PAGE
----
Journal Article
Research Support, Non-U.S. Gov't
Systematic Review
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Efficacy of intraosseous access for trauma resuscitation: a systematic review and meta-analysis.

BACKGROUND: During medical emergencies, intraosseous (IO) access and intravenous (IV) access are methods of administering therapies and medications to patients. Treating patients in emergency medical situations is a highly time sensitive practice; however, research into the optimal access method is limited and existing systematic reviews have only considered out-of-hospital cardiac arrest (OHCA) patients. We focused on severe trauma patients and conducted a systematic review to evaluate the efficacy and efficiency of intraosseous (IO) access compared to intravenous (IV) access for trauma resuscitation in prehospital care.

MATERIALS AND METHOD: PubMed, Web of Science, Cochrane Library, EMBASE, ScienceDirect, banque de données en santé publique and CNKI databases were searched for articles published between January 1, 2000, and January 31, 2023. Adult trauma patients were included, regardless of race, nationality, and region. OHCA patients and other types of patients were excluded. The experimental and control groups received IO and IV access, respectively, in the pre-hospital and emergency departments for salvage. The primary outcome was success rate on first attempt, which was defined as secure needle position in the marrow cavity or a peripheral vein, with normal fluid flow. Secondary outcomes included mean time to resuscitation, mean procedure time, and complications.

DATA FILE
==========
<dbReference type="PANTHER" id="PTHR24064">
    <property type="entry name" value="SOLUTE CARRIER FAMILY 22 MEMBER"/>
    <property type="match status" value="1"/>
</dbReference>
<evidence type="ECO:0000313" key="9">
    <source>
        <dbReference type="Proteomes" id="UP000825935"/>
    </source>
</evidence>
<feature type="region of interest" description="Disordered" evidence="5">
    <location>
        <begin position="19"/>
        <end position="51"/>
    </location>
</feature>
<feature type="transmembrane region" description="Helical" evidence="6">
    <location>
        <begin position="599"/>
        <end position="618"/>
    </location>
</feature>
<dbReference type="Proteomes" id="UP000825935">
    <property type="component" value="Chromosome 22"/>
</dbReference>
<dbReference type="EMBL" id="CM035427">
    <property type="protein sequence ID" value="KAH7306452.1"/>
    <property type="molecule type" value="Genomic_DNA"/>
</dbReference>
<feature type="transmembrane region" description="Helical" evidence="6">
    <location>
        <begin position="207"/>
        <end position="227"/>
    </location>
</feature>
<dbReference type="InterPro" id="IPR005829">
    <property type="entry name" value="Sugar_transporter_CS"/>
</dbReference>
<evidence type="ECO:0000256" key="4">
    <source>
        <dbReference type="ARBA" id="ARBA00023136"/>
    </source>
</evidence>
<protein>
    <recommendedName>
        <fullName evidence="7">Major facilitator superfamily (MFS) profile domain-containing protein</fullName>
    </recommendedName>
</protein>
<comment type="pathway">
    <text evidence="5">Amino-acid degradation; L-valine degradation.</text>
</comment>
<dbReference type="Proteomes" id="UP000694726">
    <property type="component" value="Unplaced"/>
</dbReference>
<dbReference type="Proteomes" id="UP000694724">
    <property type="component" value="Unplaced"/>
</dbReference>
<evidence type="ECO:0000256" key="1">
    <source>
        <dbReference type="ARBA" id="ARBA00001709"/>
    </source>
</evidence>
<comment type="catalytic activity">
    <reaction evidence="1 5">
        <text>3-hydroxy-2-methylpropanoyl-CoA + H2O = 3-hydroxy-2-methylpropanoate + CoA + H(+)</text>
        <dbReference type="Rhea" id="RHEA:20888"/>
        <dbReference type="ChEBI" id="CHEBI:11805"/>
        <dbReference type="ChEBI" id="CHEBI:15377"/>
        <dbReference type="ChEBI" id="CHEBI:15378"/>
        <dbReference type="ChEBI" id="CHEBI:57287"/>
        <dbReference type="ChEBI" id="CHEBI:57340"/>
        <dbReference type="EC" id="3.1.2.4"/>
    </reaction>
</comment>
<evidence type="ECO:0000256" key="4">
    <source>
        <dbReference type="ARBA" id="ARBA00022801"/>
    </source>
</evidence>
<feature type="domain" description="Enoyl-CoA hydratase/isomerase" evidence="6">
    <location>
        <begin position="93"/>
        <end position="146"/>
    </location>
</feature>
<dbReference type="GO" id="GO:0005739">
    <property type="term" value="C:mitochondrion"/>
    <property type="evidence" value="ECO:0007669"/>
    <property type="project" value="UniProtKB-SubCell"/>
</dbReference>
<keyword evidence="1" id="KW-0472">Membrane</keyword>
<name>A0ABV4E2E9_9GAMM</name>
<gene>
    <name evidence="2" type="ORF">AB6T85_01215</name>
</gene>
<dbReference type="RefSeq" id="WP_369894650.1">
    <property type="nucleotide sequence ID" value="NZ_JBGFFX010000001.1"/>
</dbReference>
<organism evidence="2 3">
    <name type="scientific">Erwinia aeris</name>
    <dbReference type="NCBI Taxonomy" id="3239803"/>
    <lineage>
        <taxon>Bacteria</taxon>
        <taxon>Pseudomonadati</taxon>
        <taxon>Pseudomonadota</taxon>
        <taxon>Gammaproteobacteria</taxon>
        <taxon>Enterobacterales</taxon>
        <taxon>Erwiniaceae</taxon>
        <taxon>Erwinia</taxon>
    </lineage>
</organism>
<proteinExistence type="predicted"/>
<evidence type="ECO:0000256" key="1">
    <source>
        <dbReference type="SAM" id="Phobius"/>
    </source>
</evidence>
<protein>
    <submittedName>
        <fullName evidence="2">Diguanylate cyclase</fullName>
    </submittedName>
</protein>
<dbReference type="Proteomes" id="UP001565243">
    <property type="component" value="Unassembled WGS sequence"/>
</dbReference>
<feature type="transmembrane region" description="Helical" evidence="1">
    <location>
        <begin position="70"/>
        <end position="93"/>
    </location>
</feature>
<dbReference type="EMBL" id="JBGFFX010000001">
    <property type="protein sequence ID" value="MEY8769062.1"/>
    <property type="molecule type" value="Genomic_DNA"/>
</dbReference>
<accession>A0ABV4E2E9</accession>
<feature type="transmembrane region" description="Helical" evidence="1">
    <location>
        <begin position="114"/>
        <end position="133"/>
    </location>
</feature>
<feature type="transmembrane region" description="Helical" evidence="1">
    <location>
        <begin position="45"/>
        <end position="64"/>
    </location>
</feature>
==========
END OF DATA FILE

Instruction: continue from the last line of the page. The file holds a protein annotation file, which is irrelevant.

RESULTS: Three reviewers independently screened the literature, extracted the data, and assessed the risk of bias in the included studies; meta-analyses were then performed using Review Manager (Version 5.4; Cochrane, Oxford, UK). The success rate on first attempt was significant higher for IO access than for IV access (RR = 1.46, 95% CI [1.16, 1.85], P = 0.001). The mean procedure time was significantly reduced (MD = - 5.67, 95% CI [- 9.26, - 2.07], P = 0.002). There was no significant difference in mean time to resuscitation (MD = - 1.00, 95% CI [- 3.18, 1.17], P = 0.37) and complications (RR = 1.22, 95% CI [0.14, 10.62], P = 0.86) between the IO and IV groups.

CONCLUSION: The success rate on first attempt of IO access was much higher than that of IV access for trauma patients, and the mean procedure time of IO access was significantly less when compared to IV access. Therefore, IO access should be suggested as an urgent vascular access for hypotensive trauma patients, especially those who are under severe shock.

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